What’s on the screen can seem fuzzy. The issue is that what should display as a single pixel on, say, an actual 1024×768 display, is now expanded into some portion of 1920×1080. Depending on the specifics and how you calculate it, this example attempts to stretch one pixel over about 2.4 pixels. Because partial pixels are impossible, fuzziness results.
Perhaps more remarkable, however, is that because the display scales the smaller image to fill a larger physical area, it appears larger. This is the part where I get to say — with a completely straight face — that making your screen resolution smaller might may make things appear bigger on your display, although fuzzier.
The screen might stretch the 1024×768 display to fit the physical area without preserving the ratio of height to width.
Everything looks ever so slightly horizontally elongated.
The display scales the image vertically, enlarging what was the 768 pixel height of the displayed screen to fit the 1080 pixel height of the screen. If you apply that same ratio (1080/768, or ~1.41) to the width, you have only 1440 pixels (1024 times 1.41) to fit on a display 1920 pixels wide. In the previous example, we simply centered the result, displaying black on either side. Here we’ve stretched that 1440 out to 1920 without changing the 1080 pixel height. The result is that while the image fills the entire display, it appears horizontally elongated.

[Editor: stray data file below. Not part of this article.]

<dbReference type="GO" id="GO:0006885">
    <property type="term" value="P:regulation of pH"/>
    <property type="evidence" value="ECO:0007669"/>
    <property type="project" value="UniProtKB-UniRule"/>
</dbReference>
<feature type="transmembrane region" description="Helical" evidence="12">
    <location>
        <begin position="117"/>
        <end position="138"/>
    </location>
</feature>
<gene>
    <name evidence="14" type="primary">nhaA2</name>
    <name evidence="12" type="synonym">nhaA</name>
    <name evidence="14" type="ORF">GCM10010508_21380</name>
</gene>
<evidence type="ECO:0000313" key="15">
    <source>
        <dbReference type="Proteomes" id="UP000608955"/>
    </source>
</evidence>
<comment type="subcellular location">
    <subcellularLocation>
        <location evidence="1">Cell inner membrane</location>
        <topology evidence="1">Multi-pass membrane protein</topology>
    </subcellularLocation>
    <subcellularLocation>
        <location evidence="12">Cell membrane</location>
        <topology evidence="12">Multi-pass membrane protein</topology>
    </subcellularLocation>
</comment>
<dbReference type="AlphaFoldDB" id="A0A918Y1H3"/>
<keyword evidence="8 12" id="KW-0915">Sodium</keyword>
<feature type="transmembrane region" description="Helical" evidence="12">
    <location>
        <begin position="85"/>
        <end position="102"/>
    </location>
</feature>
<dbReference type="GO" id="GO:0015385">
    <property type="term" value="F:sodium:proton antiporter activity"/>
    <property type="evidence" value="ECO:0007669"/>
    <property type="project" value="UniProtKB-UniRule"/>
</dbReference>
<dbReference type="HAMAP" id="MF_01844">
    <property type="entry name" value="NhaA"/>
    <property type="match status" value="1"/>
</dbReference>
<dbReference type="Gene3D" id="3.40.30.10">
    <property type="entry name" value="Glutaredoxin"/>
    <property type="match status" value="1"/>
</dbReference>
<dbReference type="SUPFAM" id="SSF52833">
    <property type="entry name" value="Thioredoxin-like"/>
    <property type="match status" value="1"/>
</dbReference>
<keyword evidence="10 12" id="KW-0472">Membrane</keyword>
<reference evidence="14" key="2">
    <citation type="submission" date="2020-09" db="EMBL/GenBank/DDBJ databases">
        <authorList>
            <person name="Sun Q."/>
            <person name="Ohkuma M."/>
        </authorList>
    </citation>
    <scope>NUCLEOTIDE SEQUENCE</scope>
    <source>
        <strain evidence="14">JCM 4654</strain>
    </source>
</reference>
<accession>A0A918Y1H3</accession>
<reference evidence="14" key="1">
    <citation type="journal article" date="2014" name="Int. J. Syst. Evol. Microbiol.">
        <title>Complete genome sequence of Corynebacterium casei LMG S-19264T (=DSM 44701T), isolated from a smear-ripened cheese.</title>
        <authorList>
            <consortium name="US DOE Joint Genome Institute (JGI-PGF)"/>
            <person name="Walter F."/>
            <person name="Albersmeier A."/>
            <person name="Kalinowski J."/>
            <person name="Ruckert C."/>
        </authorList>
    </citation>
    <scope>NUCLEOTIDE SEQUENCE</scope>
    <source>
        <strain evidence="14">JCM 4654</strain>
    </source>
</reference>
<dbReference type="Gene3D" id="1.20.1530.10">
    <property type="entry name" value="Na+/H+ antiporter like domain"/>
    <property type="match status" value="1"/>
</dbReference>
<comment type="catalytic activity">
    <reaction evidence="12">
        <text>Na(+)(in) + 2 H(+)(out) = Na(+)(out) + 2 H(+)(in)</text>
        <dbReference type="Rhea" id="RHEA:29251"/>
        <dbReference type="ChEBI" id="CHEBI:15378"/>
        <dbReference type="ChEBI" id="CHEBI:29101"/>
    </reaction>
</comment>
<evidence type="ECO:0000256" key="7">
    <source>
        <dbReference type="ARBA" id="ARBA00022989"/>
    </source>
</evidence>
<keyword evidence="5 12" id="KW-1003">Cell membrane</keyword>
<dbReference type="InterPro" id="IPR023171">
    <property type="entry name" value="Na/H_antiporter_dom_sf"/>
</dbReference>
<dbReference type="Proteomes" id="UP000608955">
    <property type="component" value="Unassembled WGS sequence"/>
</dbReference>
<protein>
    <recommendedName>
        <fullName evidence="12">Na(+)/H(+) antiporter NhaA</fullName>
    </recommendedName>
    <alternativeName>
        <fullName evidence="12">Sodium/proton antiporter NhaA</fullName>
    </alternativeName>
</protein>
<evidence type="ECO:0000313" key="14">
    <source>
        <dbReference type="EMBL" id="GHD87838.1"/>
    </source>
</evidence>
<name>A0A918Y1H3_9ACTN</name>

And once again, things look fuzzy. Probably fuzzier than the previous example, because we’ve both scaled the pixels one way and then stretched them another.